REMOTE BACKUP GENERATOR SIGNALING
A backup generator for your broadcast transmitter is a necessity to guaranty continuous on air broadcasting operations and if the power generator is at a maned location it is a simple matter to send someone to the generator to make sure there is enough fuel for prolonged operation. However when the transmitter is un-manned on top of a mountain or in a remote location there must be a way to notify you when the generator turns on so that you can respond accordingly to maintain the generator with fuel and to fix the power outage. Many installations use a dial-up phone line to send a message to the staff that the generator is running. But since the communication lines up to the remote location are often run on the same pole that supports the power, when the power lines are brought down by say a fallen tree or high winds, often the phone lines will also go down rendering the dial-up system useless.
So if you miss the dial-up call telling you the power generator is running and the power is not restored before the generator runs out of fuel you will be off the air. Some though should be given to the possibility of power failure and the signaling in response to that event.
Staying on the air should be your highest priority and so having two independent reporting systems for your remote power generator and any other critical remote functions should be in place. Another way to be sure that all critical functions are being reported is to send the report out on your transmitted signal. Since you are watching that signal very carefully, any critical function like the power generator running would be noticed on the video screen. In this way if you were still receiving the video image you could be assured that the reporting system was operational.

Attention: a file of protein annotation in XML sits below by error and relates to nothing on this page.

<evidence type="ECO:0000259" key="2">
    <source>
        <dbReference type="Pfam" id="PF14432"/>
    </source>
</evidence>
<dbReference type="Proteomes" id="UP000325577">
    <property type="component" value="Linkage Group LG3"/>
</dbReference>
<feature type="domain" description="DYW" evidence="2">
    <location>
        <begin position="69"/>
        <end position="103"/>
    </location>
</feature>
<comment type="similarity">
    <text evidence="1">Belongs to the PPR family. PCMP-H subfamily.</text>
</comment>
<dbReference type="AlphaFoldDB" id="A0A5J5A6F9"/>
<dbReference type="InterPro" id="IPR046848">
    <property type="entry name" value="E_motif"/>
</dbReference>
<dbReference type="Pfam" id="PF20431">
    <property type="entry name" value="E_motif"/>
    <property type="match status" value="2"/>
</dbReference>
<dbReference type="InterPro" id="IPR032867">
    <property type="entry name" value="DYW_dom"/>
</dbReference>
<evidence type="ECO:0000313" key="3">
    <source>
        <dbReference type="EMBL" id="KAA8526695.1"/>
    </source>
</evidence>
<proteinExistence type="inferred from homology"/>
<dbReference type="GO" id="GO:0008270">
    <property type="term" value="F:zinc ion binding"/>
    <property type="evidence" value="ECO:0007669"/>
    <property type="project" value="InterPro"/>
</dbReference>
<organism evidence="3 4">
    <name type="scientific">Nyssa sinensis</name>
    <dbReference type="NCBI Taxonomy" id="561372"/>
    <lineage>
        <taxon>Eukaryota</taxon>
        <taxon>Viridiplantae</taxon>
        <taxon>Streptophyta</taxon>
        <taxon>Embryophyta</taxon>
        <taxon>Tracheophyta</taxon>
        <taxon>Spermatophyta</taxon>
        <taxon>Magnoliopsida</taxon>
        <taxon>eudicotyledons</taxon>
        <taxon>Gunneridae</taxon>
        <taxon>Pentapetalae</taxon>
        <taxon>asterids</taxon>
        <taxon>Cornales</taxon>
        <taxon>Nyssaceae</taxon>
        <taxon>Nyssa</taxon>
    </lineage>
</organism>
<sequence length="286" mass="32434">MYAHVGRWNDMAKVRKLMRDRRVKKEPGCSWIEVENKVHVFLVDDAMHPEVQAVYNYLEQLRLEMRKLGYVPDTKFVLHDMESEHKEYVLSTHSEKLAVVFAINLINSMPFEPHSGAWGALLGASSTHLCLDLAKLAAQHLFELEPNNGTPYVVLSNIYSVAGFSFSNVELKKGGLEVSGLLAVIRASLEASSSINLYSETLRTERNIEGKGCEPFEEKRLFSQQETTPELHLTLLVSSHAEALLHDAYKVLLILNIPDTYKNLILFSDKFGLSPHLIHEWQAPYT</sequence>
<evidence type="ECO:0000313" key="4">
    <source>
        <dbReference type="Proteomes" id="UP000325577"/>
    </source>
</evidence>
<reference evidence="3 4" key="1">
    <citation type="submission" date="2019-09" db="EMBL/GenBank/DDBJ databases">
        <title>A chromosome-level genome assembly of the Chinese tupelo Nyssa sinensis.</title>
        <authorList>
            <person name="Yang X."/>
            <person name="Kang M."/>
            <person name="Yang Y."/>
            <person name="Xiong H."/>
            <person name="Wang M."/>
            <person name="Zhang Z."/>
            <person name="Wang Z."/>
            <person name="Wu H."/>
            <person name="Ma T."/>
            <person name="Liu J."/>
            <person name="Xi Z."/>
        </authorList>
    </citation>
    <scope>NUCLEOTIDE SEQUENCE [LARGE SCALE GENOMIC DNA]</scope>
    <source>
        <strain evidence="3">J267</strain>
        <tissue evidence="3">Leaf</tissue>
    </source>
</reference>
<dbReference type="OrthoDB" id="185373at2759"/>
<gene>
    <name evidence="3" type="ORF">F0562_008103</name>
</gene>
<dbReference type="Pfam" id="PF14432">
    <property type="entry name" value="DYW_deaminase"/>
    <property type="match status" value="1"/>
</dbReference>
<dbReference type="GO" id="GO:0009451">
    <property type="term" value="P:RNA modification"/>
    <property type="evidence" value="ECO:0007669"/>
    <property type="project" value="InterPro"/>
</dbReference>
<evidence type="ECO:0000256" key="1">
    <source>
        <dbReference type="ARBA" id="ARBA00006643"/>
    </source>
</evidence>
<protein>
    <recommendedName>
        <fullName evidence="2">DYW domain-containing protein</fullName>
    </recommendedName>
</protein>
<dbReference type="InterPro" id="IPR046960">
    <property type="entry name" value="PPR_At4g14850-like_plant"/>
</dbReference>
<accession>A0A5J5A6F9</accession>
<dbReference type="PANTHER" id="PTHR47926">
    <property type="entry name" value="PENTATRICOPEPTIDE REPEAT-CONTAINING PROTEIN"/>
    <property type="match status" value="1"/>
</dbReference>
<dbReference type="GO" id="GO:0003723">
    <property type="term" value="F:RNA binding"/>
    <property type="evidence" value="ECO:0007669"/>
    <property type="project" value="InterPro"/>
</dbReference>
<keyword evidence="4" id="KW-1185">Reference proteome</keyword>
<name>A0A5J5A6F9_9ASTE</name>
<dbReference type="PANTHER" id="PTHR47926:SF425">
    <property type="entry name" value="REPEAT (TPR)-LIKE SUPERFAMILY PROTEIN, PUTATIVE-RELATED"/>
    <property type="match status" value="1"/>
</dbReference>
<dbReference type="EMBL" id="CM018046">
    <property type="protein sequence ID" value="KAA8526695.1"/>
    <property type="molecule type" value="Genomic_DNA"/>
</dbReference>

In order to use the visible video image to report information about critical conditions, that indicator on the screen must be large enough to be seen by the operators but not so intrusive that the viewers are put off by it. One approach is to strip off the second visible video line from the top of the screen, so as to make it appear like a black line across the screen. See the VLB-1 below.
This would be seen by the monitoring staff and would not be too obvious to the viewer. Or you can insert a small black box in the upper or lower corner of the video image, again small enough to see but not big enough to block the viewers programming. See the VPM-1 below. To be able to do that you need to have access to the video before digital encoding. Now, each of these methods can be seen by the viewer and so is not the best way to get the job done, but for critical emergency situations it would probably be OK.
Another way to accomplish this is to insert switch contact information onto one of the un-used audio channels before encoding the video and then recover that information off the air at a manned location like the studio, again because the information travels with the programming you can be assured that you will get the message. See the SCT/SCR below.
All of these methods of transmitting information can also be used for non-critical applications as well but for that you would definitely want to keep the information off of the viewers screen. Any remote switch telemetry can be sent over the live program audio path without interfering with the programing material even when an un-used audio channel is not available. As long as you have access to the audio channel before digital encoding you can insert the telemetry information onto the existing audio and recover the contact relay information anywhere to audio signal can be received.
If you think you have an application for this type of equipment you can get more information by clicking on the links below or look up the part numbers on the internet or go to fmsystems-inc.com.
VLB-1 Video Line Blanker to blank out one line of visible picture under the control of an external contact switch.
VPM-1 Video Privacy Mask to put a small black box in the corner of the screen under control of an external contact switch.
SCT/SCR-8 Contact Supervisory Control System transmit control and alarm relay signals over any digital or analog audio link.